What I do? 

I am learning how to navigate the executive world, understanding decision making at the highest level–and transitioning to a role under the direction of the Vice President for Business Development and Transaction Management.

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Why I do it? 

I strive to live a life of excellence, due to the values instilled in me by my family and the drive to serve others. My mentors have had key roles in my life and have been individuals who have believed in me and provided opportunities to learn and grow.

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My Big Career Moment

Stepping up to an unfamiliar role – leaving an environment and team I was very comfortable with – is a recent milestone. Change is scary! But it can help you grow and it helped me adapt to new situations and learn a new area of the organization.

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Navigating an Interracial Relationship in a Healthy Way

01/06/2017 06:00am | 8317 views

I met Jonathan on a sunny Sunday afternoon at a café in my local hometown—we were set up by mutual friends, a rare occurrence in the day and age of dating websites and apps. I shook his hand and our conversation started with casual small talk - the typical "get to know" questions.  I didn’t want to overwhelm him immediately with my Latina exuberance so I kept my enthusiasm at bay initially. It was quickly apparent that we could connect on a deeper level as we shared our family values and upbringing. I left our date knowing I wanted to see him again. Two years later, we are preparing for our festive summer wedding: a weekend blend of Mexican flair with Chinese honoring traditions. 

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Let’s Talk About Sex

19/02/2016 11:20am | 7299 views

I was dressed a todo lo que daba in my puffy cream colored satin dress, and I felt like a princess; ringlets of brown curls cascaded down my waist and my make-up was flawless! I was finalizing my prom look when my father called me to the kitchen. He asked me to sit with him at the table and, in a serious Spanish voice as he placed his hand on my leg, said, “If your date puts his hand on you like this, tell him to stop.” And then the conversation was over.

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How to Be Your Own Health Advocate

28/08/2015 12:23pm | 8639 views

Time yourself as you get ready for bed tonight—including how long it takes to change into your pajamas, wash your face, brush your teeth, etc. Statistics indicate that the time you spend as part of your nightly routine might be longer than your next visit to the physician. Specifically, a study in 2013 revealed that newer physicians spend an average of eight minutes with a patient. Perhaps you can attest to this reality, and have experienced the feeling of just walking into a physician’s office when the visit is already over.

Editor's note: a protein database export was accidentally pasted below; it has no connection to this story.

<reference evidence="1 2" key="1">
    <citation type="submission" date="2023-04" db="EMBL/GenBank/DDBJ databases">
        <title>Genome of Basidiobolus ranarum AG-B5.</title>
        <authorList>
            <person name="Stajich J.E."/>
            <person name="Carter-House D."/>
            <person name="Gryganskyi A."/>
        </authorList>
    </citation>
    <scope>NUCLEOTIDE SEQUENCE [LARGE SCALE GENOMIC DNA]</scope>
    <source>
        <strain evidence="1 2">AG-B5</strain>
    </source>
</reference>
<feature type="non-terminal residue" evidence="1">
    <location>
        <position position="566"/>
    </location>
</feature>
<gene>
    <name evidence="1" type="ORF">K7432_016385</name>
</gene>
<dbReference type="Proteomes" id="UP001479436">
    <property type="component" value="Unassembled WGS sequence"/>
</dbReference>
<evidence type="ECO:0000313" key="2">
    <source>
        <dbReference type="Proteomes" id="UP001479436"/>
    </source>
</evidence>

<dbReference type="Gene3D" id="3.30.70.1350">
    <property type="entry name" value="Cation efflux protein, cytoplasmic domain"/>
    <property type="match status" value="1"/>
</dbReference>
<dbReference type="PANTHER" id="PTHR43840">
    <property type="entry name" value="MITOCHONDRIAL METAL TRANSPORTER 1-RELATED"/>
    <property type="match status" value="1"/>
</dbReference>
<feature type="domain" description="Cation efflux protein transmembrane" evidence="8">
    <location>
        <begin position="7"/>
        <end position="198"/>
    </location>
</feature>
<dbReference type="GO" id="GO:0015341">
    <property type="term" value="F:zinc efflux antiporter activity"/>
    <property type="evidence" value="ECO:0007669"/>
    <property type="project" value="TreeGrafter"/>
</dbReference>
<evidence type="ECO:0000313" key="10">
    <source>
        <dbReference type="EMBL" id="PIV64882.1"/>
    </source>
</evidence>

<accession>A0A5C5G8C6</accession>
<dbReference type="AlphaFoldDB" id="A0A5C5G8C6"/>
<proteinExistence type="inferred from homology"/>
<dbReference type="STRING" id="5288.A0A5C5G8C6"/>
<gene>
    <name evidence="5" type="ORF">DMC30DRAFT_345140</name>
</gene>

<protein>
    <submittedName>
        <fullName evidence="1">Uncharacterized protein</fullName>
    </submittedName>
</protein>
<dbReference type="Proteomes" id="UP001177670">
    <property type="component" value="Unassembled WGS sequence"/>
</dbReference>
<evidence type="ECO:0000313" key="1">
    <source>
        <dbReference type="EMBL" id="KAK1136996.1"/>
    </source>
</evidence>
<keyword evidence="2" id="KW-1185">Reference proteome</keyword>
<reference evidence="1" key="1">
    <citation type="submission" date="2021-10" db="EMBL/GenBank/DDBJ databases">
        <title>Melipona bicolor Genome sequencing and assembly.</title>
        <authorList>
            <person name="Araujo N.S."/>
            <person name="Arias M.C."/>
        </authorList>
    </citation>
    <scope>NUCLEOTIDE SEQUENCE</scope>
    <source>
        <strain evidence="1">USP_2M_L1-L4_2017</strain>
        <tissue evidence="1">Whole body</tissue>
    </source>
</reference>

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Adjusting to College Life Teaches Lessons for Future Life Transitions – Personal and Professional

29/03/2015 09:42am | 8612 views

Over a decade later, I still recall the feelings of defeat and frustration as if it were only yesterday...

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Latina Empowerment: My Journey to Help Others Through a Career in Healthcare

29/08/2013 07:10am | 24132 views

I recently marked two years at City of Hope, and as I noted this personal milestone I began to reflect back on the journey that got me here. As a Latina, as a woman, and as a daughter of immigrants from humble beginnings, it was not exactly preordained that I would be working in strategy and planning at City of Hope one day.

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About the mentor

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Maribel Diaz

Program Director
City of Hope

Maribel pursued her academic degrees at Stanford University and the University of California, Berkeley (BA, MA, MPH) before joining City of Hope—a cancer research hospital and treatment center in Southern California. As a Los Angeles native, she is excited to be working in the community she was raised in.

Her interest in the health field began early, and she pursued opportunities that exposed her to a wide variety of roles within healthcare. Prior to City of Hope, she spent time abroad in Africa conducting field research in public health as well as interned at a hospital in East Los Angeles, focusing on a project to improve the quality of care and lower the readmission rate for the primarily Hispanic population of that community.

As an advocate for students from ethnic minority and low-income groups entering health professions, Maribel has mentored high school and undergraduate students in both formal and informal settings. While at Stanford, she was co-director of the Stanford Medical Youth Science Program and at Berkeley, served as a graduate advisor to the Chicanos/Latinos in Health Education group. Maribel is a byproduct of such pipeline programs, and thus remains active in such efforts. She credits her parents, immigrants from Durango, Mexico, for instilling the values of hard work and dedication in her and her siblings.